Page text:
“My mind is never so pleasantly empty as when I’m chopping wood.”
— Arne Fjeld, quoted in ‘Norwegian Wood’
When I moved into Innisfree, there was a cast-iron beast brooding in the center of the cabin. I was both terrified and intrigued by it. I’ve lived in numerous houses with fireplaces. Never one with a wood stove.
The seller explained in detail how to operate the stove, where to get wood, which chimney sweep to use. I glazed over, a tad overwhelmed. My only real experience with wood stoves was the Jam Hut in Missoula, Montana, where a few chucks of wood allowed us to listen to music and hang out late into the night no matter how cold it was outside.
But this was different. This was my stove. And I had no idea how to operate it. So I did what any geek would do: I started Googling. I found a lot of great sources on YouTube, including Life In Farmland, which has a lot of great info.
But nothing quite matches a book I found on Amazon with the unlikely title of Norwegian Wood: Chopping, Stacking and Drying Wood The Scandinavian Way by Lars Mytting.
I was incredulous as I read the gushing reviews. It’s about wood. And stoves. And Scandinavia. How the hell could this be worth the time it would take to read? But still, something about it intrigued me, and after letting it sit in my cart for several weeks I finally pulled the trigger.
When it arrived, I started reading. And didn’t stop until I was done. It’s incredibly engaging and interesting, even though it does dive deep into the weeds at times. I picked up a lot of great info and even if I didn’t have a wood stove or fireplace, I still would have found the book delightful.
“Eg grev ned min eld sent om kveld. Naar dagen er slut, Gud gje min eld alder sloka ut.” (I damp down my fire, late at night, when day is done. God grant that my fire never go out.)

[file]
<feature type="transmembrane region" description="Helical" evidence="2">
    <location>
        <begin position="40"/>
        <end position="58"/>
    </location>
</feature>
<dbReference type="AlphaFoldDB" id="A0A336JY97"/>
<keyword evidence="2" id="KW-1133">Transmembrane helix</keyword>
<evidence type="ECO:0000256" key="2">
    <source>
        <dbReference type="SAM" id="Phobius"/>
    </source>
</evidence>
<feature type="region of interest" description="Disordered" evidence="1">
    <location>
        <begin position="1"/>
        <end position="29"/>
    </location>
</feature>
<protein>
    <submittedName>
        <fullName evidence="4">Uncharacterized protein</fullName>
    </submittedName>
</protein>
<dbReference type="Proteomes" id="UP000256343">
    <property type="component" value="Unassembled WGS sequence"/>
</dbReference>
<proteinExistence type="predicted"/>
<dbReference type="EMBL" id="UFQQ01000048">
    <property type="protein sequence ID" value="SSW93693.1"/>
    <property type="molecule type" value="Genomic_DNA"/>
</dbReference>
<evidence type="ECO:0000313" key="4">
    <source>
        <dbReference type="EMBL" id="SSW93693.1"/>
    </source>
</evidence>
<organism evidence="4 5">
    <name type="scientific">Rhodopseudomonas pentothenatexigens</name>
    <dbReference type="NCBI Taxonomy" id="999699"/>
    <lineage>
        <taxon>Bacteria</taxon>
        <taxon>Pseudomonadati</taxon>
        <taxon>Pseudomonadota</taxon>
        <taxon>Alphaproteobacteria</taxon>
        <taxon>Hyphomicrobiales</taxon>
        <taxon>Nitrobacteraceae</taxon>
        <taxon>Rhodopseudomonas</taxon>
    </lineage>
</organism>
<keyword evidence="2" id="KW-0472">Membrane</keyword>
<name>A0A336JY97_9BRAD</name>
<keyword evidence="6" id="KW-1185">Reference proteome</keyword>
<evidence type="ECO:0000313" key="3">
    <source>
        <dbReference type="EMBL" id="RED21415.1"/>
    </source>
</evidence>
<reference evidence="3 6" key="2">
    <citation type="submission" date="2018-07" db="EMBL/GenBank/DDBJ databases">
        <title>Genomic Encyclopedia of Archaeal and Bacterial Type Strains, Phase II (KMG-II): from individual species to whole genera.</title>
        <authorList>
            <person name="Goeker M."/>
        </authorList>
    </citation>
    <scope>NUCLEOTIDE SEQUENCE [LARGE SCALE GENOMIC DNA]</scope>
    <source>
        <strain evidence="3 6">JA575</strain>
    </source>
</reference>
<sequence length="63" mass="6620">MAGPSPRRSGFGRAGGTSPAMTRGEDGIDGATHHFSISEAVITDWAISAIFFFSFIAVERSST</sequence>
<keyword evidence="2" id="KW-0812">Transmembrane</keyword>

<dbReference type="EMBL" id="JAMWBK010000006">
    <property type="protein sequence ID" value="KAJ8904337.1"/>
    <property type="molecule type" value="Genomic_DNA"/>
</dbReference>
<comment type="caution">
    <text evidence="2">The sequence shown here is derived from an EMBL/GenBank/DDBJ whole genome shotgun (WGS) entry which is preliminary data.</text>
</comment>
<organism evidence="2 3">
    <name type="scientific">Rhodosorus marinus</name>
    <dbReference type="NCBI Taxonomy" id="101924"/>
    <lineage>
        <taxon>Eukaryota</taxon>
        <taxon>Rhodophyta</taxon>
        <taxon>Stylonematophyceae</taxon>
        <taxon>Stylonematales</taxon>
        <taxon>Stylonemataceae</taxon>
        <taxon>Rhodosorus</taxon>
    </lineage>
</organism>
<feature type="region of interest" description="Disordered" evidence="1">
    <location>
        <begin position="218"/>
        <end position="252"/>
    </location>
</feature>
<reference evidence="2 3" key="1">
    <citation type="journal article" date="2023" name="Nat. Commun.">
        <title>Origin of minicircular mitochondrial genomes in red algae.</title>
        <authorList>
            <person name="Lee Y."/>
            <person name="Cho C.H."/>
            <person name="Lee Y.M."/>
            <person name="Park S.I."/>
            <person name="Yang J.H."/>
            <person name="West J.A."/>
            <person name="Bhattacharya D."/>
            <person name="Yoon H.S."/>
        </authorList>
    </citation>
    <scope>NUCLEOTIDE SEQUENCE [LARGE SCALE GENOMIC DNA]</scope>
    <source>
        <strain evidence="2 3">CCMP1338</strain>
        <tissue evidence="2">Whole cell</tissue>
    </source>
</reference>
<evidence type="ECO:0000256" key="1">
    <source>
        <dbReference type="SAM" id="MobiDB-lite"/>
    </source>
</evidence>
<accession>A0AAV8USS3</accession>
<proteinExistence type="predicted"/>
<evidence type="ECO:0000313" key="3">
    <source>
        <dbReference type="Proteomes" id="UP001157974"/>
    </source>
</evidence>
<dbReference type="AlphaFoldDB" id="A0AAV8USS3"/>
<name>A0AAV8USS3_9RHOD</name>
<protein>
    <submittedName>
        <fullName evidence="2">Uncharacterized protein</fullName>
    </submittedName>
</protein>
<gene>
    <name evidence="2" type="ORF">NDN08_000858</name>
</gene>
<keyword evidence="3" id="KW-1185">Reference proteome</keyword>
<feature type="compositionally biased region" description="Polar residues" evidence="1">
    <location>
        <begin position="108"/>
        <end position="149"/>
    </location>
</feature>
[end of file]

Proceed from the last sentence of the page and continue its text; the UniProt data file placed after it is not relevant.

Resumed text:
The quote above is a fire prayer from the Norwegian Middle Ages. One of the cool tidbits I picked up in Norwegian Wood. There are a lot of gems in here. For instance:
“A minor point worth noting is that local green energy is not a contentious issue on the large political stage. Countries that depend wholly on oil, coal, and other forms of fossil fuel guard their resources carefully. But no one has ever gone to war over a firewood forest, and no species of seabird has ever been drenched in oil because a trailer load of firewood ended up in a ditch. A woodpile might not stop a war from breaking out, but simple, local sources of energy are not the stuff of violent conflict.”
And this wise observation, part of a warning about exercising caution when wielding a chainsaw:
Wood won’t warm much when bits of your body are lying in a container outside the emergency room of your hospital.
There are great photos of wood piles throughout Scandinavia. I never realized they could be a form of self-expression, to the point where Mytting dedicates a page to explaining how a man’s woodpile can be the window to his soul.
The elephant in the room, of course, is pollution. I remember living in Albuquerque, where frequent “no-burn” days were declared in an effort to stop the city from strangling in a smog-filled bowl between the Sandia Mountains and the volcanoes on the West Mesa.
I’ve come to equate wood fires with pollution and carbon dioxide. But that’s not necessarily the case. As Mytting explains, trees will release the same amount of carbon whether they’re decomposing on the forest floor or in your wood stove. And with modern stoves, very little particulate pollution is released into the atmosphere, especially if you know how to manage the fire.
So I’ve learned to love my wood stove. Mytting’s homage got me moving. I dragged in seasoned ash from the woodpile, loaded the stove, and lit it. Once I started seeing it as a complex grill, with multiple ways to manipulate airflow and maintain a steady burn, I started geeking out.
For the past few weeks, I’ve heated Innisfree with nothing but wood. And we’ve gone through several sunrises that dawned in the upper teens. The heat from it is amazing. And as commanded in Norwegian Wood, I’ve learned to operate my stove so no smoke can be seen emerging from the chimney. Just heatwave ripples through icy air …
The cabin also is amazing. The southern exposure is nothing but forest, so in the summer, when the sun is punishing, oak, maple, birch, and beech leaves protect Innisfree from the heat. I think I ran the AC only two or three times this past summer. Now that winter-fall is here, the leaves are dropping (though my oaks cling stubbornly to theirs) and the sun streams through the windows in the back room, creating passive heat and complementing the warmth of the woodstove.